If you’re interested in making felted or fulled projects, this yarn is likely to be precisely what you want. It felts beautifully. If you want your project to be washable without felting, shrinking or condensing, you might prefer to try the Superwash version of the yarn, which is available in both the worsted and bulky weights, but apparently NOT in the sport weight. There is also a tweed version of this yarn, which I have not yet tried.

Yarn Specifications

The Wool of the Andes Color Palette — In the worsted weight version of this yarn, I counted 100 spectacular colors available.

Price I Paid for the Yarn — The regular price of this yarn is $3.79 US, and I frequently buy it at that price. It’s well worth its full retail price, in my opinion. But when I bought these 9 balls of “Magic” Worsted Weight Wool of the Andes yarn, Knitpicks had a sale going, so I was lucky enough to scoop up my balls of this yarn for $2.65 each — a spectacular bargain! Folks, do the math on that — it adds up to $23.85 for a child’s 100% wool sweater. Even if you don’t catch a sale on this yarn, and you pay the full price, you’d only pay $34.11 to make that particular sweater. If you were to buy a similar sweater from Icebreaker or Nordstrom, you’d pay wayyyyy more — probably around 4 times that, or possibly more — and you wouldn’t have the fun, relaxation, enjoyment and entertainment of knitting or crocheting the sweater.

Manufacturer’s Suggested Retail Price for the Yarn — $3.79 (subject to change without notice).

Fiber Content — 100% Peruvian Highland Wool

Suggested Crochet Hook Size — E-7 hooks

Suggested Gauge for Crochet

16–20 single crochet stitches = 4 inches on E-7 hooks

Suggested Knitting Needle Size —#3-5 needles (3.25mm-3.75mm)

Suggested Gauge for Knitting — 6 sts = 1″ on #3-5 needles (3.25mm-3.75mm)

Care Instructions — Projects made from this yarn should be hand washed and laid flat to dry. If these instructions are not followed, the project will likely shrink and felt.

Yarn Quality:

I’ve been delighted with the quality of Wool of the Andes yarn by Knitpicks. With a previous purchase of this yarn, I made a SUPER CUTE stuffed toy llama for my little niece, who has loved it, played with it almost daily, and taken it to bed as a “bedtime buddy” every night. The llama is now showing a small amount of pilling on the surface, but has held up remarkably well considering the frequent handling it receives.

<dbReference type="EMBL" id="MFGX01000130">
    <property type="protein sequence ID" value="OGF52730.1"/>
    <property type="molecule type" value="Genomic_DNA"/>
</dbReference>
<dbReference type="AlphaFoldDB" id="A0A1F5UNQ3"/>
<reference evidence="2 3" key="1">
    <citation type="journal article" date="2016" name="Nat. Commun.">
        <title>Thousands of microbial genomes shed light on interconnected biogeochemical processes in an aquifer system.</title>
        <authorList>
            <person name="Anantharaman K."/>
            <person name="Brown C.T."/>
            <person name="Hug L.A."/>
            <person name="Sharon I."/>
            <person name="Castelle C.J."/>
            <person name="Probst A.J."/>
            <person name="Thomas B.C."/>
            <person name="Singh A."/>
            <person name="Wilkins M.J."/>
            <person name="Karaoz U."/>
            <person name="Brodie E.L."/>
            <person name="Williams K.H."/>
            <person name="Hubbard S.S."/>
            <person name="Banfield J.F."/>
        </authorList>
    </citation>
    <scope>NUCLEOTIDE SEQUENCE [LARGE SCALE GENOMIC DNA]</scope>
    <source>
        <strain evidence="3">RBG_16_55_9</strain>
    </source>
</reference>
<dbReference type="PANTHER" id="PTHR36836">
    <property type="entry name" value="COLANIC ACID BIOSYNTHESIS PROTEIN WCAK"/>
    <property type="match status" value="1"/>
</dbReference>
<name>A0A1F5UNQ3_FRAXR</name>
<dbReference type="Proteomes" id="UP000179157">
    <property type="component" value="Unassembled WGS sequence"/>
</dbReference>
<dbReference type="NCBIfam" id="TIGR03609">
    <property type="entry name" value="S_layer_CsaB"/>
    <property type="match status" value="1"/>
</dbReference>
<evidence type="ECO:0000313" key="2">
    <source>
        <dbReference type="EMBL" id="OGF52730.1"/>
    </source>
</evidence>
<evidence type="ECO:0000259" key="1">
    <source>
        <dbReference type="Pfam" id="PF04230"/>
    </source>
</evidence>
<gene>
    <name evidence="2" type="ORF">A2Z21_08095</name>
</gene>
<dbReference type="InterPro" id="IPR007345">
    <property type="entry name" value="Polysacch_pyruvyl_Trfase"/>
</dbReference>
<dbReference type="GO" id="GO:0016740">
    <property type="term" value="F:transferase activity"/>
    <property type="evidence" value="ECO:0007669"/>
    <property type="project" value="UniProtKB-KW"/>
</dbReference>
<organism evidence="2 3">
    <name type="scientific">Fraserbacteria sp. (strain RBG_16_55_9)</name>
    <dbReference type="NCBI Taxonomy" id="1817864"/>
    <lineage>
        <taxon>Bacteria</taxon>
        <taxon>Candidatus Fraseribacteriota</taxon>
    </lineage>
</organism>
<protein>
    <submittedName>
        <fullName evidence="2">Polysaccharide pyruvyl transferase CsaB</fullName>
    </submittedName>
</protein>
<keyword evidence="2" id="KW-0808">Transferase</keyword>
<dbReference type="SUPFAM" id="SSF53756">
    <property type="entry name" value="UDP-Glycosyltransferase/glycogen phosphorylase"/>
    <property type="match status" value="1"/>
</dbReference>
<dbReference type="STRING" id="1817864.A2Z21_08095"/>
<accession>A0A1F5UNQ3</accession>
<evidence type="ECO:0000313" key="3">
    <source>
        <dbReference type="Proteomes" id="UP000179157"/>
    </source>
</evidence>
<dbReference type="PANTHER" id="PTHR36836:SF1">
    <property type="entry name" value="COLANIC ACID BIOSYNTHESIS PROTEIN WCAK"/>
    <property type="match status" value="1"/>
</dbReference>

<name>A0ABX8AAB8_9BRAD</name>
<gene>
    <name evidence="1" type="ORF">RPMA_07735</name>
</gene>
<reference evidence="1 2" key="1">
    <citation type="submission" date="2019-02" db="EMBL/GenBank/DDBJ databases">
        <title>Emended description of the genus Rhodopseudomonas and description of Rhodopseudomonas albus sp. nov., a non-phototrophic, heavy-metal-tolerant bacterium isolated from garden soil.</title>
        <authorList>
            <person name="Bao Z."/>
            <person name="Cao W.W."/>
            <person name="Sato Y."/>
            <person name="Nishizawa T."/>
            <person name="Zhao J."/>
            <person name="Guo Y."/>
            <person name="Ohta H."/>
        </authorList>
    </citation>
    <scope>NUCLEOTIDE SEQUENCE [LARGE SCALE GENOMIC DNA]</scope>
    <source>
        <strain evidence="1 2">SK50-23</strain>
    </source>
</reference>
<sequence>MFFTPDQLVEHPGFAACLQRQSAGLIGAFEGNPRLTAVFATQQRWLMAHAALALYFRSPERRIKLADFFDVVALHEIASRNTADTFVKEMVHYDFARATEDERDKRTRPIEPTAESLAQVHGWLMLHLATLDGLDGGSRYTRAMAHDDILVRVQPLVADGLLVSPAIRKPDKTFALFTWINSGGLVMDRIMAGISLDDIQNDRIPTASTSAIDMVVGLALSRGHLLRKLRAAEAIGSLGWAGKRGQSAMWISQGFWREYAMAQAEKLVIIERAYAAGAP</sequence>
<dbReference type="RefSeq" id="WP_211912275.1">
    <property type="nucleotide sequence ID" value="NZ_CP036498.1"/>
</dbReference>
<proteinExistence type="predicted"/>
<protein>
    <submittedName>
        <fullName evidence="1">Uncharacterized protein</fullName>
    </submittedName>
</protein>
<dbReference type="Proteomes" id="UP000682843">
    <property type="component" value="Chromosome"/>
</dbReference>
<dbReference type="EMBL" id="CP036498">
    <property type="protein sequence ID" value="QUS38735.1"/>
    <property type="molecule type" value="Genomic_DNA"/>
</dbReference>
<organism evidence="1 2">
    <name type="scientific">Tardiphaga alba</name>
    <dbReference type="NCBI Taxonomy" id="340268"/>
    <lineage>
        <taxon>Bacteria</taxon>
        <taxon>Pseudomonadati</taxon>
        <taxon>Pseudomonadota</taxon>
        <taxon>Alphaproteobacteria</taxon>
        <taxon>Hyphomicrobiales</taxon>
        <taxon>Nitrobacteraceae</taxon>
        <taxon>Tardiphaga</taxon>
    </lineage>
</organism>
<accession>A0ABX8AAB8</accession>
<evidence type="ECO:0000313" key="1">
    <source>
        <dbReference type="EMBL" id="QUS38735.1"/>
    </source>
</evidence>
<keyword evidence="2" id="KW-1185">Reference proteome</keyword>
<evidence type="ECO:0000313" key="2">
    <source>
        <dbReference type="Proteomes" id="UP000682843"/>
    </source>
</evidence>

Yarn Softness:

Wool of the Andes is appealing and soft, but it is not the softest wool yarn available. If you’re looking for the squishiest, softest wool you can get your hands on, I recommend taking a look at Preciosa or Swish by the same manufacturer. Both of those yarns are delightfully soft to the touch. The downside is that they are also more expensive than Wool of the Andes, and considering the low price of this yarn, Wool of the Andes is really a bargain. For the price, and for my taste, Wool of the Andes is plenty soft. In my experience, Wool of the Andes also pills FAR LESS than Swish does.

Where to Buy Knitpicks Wool of the Andes Red Worsted Weight Yarn

“Magic” Wool of the Andes yarn is available for sale at the Knitpicks website. Click here to shop for this yarn at Knitpicks. I am a regular customer at Knitpicks and have been delighted with their prompt shipping and helpful, courteous customers service; I highly recommend buying directly from this online store.

Some, but not all, Knitpicks yarns are also available for sale at Amazon. When I just checked, some colorways of the worsted weight version of Wool of the Andes were available at Amazon, but this particular “Magic” color was not one of them. Availability of various colors changes regularly, so you might wish to click here to check current availability of this yarn at Amazon; be sure to read the description to understand which weight of the yarn you’ll be getting if you “Add to Cart”.

Other Colors and Weights in Wool of the Andes Yarn You Might Like to Preview:

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Over to You:

Have you tried knitting, crocheting, weaving or crafting with Wool of the Andes yarn? How do you like it? What did you make with it?

Have you ever worked with the “Magic” color of Wool of the Andes, pictured above? If so, did you use it with other colors or all by itself in your project? What sort of project(s) did you make with it? How did they turn out? What colors do you recommend pairing it with?

Thanks in advance for any insights you have to share. We appreciate your comments, and your presence here. Thanks for visiting!

Posted By: Amy Solovay

This page was last updated on 2-19-2022.